Still from Invasion (1969).
A program as large and sprawling as the New York Film Festival, which opens this Friday, is impossible to boil down. There is no theme to latch onto and each day presents numerous opportunities, a grab-bag of festival favorites, marquee projects, revivals, and experimental offerings. The festival doesn’t bask in the celebrity glow of Sundance or Tribeca, nor does it narrow its scope to one genre or national cinema. In truth, it makes for an odd group of films collected together uneasily under the festival’s banner. Polanski, Cronenberg, and Scorsese are the big names up front and attending screenings of their pre-ordained and lauded films at the festival amount to not much more than seeing the films earlier than everyone else. The joy of attending a great film festival is discovery—catching the gem that hasn’t already played Cannes and Venice on the way here, the one buried so far deep in the schedule that it almost doesn’t exist. Often, it’s a film you may never have a chance to see again.
Invasion (1969) is one of these. Directed by Hugo Santiago from a script by Jorge Luis Borges and Adolfo Bioy Casares, the film is set in the fictional city of Aquiléa, a stand in for run-down Buenos Aires. Along dark empty streets, bristling cafes, and abandoned lots, a fringe group, led by an old man in an office who spends his time debating with his cat, defends itself from a mysterious invading group too powerful to overcome. Beautifully photographed by Ricardo Aronovich (who would later shoot films for Louis Malle, Alain Resnais, and Raoul Ruiz), Invasion creates a dream-like noir wasteland of empty spaces. The soundtrack of the film is controlled and stylish, an intense musique concrète assemblage of footsteps, car engines, and wind—all used to great effect. The film’s history is just as fascinating as the work itself. Invasion opened the first Directors Fortnight at Cannes in 1969, but was quickly banned in Argentina, where eight reels of the original negative were eventually stolen, making it impossible to create new prints. The film remained in this mangled condition until 2000, when it was restored with the help of French television network Arte. The chance to see a restored print of this unknown masterpiece is a rare treat, and one that should not be missed.
In 2006, three directors, each from a slightly different school of German cinema, had a conversation about “film aesthetics, the Berlin School, Germany and the film genre,” printed in the pages of the film journal Revolver. From this discussion, they decided to collaborate on a project, using each of their distinctive ideas of the cinema to make three conjoined films focusing on, “one place, one summer, one criminal case.” The result is Dreileben (2011), a fascinating exercise which, because of its structure and length, is unlikely to see a long theatrical release in the future. The first film, Beats Being Dead, directed by Christian Petzold, focuses on the victim of the murder and her relationship with a young man filling his national service duties at a small hospital. Petzold uses familiar horror tropes—drastic cuts, sudden music cues, point-of-view camera—hand-in-hand with a very clean and deliberate style, which gives the film an odd tone that is off-putting at first, almost comical, right down to the use of Julie London’s “Cry Me a River” at two crucial moments in the film, but becomes unsettling as Petzold examines his favorite subject, the fissures created by class, wealth, and status. The second film, Don’t Follow Me Around, directed by Dominik Graf, is the least interesting of the trio, shot on grainy super-16mm in a realist style, the camera mostly handheld. This section focuses on the investigation of the murder, following police psychologist Johanna as she lodges with a married friend living near the crime scene. The once close friends, different in almost every way, become close once again when they discover they once shared a boyfriend without the other knowing about it. The film suffers from being only tangentially related to the other two, as well as being more conventionally executed.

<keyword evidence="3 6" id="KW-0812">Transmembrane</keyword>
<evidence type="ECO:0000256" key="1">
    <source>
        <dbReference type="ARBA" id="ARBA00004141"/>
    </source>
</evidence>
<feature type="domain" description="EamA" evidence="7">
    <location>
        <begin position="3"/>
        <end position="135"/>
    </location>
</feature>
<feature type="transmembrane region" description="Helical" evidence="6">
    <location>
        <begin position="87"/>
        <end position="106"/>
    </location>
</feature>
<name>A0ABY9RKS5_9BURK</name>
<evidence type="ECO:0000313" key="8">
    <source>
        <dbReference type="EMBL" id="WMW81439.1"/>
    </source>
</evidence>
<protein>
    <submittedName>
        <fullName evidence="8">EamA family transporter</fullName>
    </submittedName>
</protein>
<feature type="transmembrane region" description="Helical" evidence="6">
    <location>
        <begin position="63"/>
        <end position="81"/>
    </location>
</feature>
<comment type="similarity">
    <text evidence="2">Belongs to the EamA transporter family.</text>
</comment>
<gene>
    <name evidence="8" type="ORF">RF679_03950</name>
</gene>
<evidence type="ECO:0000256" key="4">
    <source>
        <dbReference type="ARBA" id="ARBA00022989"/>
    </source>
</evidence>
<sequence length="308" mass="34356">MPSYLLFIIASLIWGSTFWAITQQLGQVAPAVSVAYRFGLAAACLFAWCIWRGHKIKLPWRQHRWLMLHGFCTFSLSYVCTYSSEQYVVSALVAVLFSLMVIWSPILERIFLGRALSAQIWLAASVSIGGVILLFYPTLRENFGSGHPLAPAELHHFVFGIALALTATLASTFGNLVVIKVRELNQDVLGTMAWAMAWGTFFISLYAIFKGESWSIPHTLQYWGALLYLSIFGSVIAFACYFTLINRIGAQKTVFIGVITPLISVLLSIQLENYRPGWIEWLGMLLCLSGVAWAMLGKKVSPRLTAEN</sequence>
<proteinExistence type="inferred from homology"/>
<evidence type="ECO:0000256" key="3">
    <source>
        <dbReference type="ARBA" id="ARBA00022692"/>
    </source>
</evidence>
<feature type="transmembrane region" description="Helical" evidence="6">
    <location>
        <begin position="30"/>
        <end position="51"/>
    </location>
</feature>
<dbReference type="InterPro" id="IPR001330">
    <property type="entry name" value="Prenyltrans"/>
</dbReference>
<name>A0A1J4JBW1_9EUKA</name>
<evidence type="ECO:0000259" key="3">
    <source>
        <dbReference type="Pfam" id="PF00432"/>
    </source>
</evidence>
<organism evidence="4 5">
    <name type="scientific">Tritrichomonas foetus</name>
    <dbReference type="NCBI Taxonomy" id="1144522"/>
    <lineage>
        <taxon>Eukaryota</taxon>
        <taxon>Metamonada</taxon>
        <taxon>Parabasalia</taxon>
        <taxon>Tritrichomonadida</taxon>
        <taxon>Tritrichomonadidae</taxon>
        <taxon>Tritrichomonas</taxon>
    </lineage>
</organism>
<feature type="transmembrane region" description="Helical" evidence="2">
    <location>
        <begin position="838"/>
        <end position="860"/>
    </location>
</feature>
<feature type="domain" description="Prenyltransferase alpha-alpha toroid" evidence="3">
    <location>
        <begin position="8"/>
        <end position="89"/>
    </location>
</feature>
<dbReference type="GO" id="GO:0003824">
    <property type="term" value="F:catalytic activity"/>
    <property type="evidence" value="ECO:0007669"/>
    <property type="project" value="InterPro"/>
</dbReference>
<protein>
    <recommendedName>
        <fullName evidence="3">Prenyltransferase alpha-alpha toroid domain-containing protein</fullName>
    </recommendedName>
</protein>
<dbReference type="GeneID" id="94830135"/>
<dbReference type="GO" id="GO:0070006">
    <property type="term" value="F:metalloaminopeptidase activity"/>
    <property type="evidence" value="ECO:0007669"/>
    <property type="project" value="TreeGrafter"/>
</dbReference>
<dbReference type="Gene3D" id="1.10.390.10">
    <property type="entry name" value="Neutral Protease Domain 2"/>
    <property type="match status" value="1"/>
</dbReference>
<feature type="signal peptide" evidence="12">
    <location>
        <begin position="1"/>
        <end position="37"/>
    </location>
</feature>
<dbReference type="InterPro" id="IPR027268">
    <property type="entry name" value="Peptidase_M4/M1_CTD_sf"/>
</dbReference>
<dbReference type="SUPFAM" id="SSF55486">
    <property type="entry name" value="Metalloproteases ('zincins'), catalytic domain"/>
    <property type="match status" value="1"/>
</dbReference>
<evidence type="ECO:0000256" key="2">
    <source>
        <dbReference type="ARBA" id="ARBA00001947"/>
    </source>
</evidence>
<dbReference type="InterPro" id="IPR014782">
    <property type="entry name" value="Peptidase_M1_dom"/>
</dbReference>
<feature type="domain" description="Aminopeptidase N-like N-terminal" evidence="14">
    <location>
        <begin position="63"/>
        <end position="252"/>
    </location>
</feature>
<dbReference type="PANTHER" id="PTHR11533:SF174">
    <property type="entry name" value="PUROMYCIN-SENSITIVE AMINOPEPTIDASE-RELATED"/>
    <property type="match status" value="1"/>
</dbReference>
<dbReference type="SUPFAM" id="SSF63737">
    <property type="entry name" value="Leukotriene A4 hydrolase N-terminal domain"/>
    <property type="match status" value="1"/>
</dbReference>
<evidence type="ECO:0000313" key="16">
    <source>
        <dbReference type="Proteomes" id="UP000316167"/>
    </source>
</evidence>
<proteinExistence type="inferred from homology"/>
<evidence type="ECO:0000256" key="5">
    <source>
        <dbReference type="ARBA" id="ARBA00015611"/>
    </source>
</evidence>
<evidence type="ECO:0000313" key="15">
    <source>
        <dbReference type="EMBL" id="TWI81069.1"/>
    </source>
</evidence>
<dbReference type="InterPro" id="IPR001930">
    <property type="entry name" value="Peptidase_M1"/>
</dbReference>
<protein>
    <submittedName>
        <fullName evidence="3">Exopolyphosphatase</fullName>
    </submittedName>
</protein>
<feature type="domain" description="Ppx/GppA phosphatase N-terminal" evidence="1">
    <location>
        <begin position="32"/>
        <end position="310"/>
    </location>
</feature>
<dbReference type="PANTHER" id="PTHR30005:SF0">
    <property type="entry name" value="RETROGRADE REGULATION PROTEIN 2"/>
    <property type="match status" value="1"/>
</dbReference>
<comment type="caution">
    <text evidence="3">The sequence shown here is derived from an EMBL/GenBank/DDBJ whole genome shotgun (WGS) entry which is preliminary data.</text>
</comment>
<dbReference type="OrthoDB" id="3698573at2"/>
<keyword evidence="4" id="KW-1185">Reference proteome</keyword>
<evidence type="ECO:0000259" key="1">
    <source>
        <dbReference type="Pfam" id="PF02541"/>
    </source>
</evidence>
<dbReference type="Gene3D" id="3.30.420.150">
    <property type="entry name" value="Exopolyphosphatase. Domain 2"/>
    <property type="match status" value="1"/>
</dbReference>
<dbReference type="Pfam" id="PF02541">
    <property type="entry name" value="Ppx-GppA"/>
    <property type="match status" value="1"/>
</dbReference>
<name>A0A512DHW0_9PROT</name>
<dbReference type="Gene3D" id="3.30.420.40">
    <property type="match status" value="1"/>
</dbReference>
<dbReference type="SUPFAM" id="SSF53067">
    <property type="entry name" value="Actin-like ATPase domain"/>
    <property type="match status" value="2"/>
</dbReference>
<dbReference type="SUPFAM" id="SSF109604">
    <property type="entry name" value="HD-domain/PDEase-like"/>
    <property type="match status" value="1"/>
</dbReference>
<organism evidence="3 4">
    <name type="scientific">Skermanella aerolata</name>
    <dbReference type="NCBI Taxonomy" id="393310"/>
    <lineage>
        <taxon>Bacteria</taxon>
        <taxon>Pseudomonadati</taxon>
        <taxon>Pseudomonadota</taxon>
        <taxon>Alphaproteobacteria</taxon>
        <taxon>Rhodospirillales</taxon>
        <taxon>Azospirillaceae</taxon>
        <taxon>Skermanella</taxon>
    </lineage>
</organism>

The final film in the trilogy, and also the best, is Christoph Hochhäusler’s One Minute of Darkness, a tense, concentrated thriller focusing on the twin paths of the murderer and lead police investigator. One is running, the other is chasing, and both are acutely perceptive to their surroundings: Frank, the murderer, wanders the woods with childhood wonder, almost playfully; the investigator, losing his hearing, tries to absorb his surroundings to get closer to the man he is after. The title refers to a minute of static obscuring a surveillance video showing the murder, and Hochhäusler uses the device to bring questions to the foreground all three films have been circling: about violence, subjectivity, desire, and memory.
Organizers of the festival may not want to hear this, but the well-known titles populating the main slate don’t need your support. Many good films will be screening, some even great. But their appearance at the festival is not much more than a stop on a publicity tour. It’s the films buried deep in the slush—old and new, long and short, commercial and non-commercial—that need to be dug up and given the life they deserve.
Check out the New York Film Festival website to check out tickets and showtimes for Invasion and Dreileben.